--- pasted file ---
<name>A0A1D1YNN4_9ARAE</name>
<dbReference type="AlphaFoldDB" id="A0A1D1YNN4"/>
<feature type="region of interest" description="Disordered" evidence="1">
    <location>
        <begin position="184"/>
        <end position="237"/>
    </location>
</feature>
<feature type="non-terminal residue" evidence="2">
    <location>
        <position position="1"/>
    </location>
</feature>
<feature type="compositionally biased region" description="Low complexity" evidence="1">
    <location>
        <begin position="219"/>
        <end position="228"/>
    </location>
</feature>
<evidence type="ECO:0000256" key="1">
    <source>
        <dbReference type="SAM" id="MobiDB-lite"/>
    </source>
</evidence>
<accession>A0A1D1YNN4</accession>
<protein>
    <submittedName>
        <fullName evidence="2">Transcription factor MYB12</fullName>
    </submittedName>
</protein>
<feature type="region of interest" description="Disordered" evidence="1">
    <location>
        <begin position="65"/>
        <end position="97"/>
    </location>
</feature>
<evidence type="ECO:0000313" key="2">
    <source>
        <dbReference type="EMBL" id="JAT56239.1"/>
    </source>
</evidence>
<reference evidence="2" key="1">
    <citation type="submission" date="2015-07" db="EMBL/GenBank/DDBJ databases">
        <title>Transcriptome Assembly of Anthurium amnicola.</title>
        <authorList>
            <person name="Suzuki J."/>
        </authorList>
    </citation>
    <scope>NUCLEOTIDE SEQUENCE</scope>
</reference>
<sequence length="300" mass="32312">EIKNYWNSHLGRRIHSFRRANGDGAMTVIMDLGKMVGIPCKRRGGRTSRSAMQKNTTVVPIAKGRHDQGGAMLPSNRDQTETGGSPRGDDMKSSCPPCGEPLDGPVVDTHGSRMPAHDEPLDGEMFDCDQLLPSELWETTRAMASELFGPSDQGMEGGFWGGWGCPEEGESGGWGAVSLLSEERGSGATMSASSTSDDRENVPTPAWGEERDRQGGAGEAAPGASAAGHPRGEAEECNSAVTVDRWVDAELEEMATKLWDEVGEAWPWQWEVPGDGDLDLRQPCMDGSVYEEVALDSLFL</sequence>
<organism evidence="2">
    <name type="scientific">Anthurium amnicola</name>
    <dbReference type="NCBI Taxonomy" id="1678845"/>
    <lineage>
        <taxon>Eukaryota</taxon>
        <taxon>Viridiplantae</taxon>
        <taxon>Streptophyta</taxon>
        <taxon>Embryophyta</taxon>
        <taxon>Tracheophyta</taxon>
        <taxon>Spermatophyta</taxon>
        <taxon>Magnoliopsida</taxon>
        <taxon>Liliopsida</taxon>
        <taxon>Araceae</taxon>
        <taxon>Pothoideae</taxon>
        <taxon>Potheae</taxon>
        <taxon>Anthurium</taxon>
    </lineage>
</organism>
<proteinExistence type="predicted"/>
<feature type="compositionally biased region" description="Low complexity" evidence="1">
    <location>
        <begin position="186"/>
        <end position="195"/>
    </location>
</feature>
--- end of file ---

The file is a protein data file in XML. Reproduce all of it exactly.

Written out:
<name>A0A1D1YNN4_9ARAE</name>
<dbReference type="AlphaFoldDB" id="A0A1D1YNN4"/>
<feature type="region of interest" description="Disordered" evidence="1">
    <location>
        <begin position="184"/>
        <end position="237"/>
    </location>
</feature>
<feature type="non-terminal residue" evidence="2">
    <location>
        <position position="1"/>
    </location>
</feature>
<feature type="compositionally biased region" description="Low complexity" evidence="1">
    <location>
        <begin position="219"/>
        <end position="228"/>
    </location>
</feature>
<evidence type="ECO:0000256" key="1">
    <source>
        <dbReference type="SAM" id="MobiDB-lite"/>
    </source>
</evidence>
<accession>A0A1D1YNN4</accession>
<protein>
    <submittedName>
        <fullName evidence="2">Transcription factor MYB12</fullName>
    </submittedName>
</protein>
<feature type="region of interest" description="Disordered" evidence="1">
    <location>
        <begin position="65"/>
        <end position="97"/>
    </location>
</feature>
<evidence type="ECO:0000313" key="2">
    <source>
        <dbReference type="EMBL" id="JAT56239.1"/>
    </source>
</evidence>
<reference evidence="2" key="1">
    <citation type="submission" date="2015-07" db="EMBL/GenBank/DDBJ databases">
        <title>Transcriptome Assembly of Anthurium amnicola.</title>
        <authorList>
            <person name="Suzuki J."/>
        </authorList>
    </citation>
    <scope>NUCLEOTIDE SEQUENCE</scope>
</reference>
<sequence length="300" mass="32312">EIKNYWNSHLGRRIHSFRRANGDGAMTVIMDLGKMVGIPCKRRGGRTSRSAMQKNTTVVPIAKGRHDQGGAMLPSNRDQTETGGSPRGDDMKSSCPPCGEPLDGPVVDTHGSRMPAHDEPLDGEMFDCDQLLPSELWETTRAMASELFGPSDQGMEGGFWGGWGCPEEGESGGWGAVSLLSEERGSGATMSASSTSDDRENVPTPAWGEERDRQGGAGEAAPGASAAGHPRGEAEECNSAVTVDRWVDAELEEMATKLWDEVGEAWPWQWEVPGDGDLDLRQPCMDGSVYEEVALDSLFL</sequence>
<organism evidence="2">
    <name type="scientific">Anthurium amnicola</name>
    <dbReference type="NCBI Taxonomy" id="1678845"/>
    <lineage>
        <taxon>Eukaryota</taxon>
        <taxon>Viridiplantae</taxon>
        <taxon>Streptophyta</taxon>
        <taxon>Embryophyta</taxon>
        <taxon>Tracheophyta</taxon>
        <taxon>Spermatophyta</taxon>
        <taxon>Magnoliopsida</taxon>
        <taxon>Liliopsida</taxon>
        <taxon>Araceae</taxon>
        <taxon>Pothoideae</taxon>
        <taxon>Potheae</taxon>
        <taxon>Anthurium</taxon>
    </lineage>
</organism>
<proteinExistence type="predicted"/>
<feature type="compositionally biased region" description="Low complexity" evidence="1">
    <location>
        <begin position="186"/>
        <end position="195"/>
    </location>
</feature>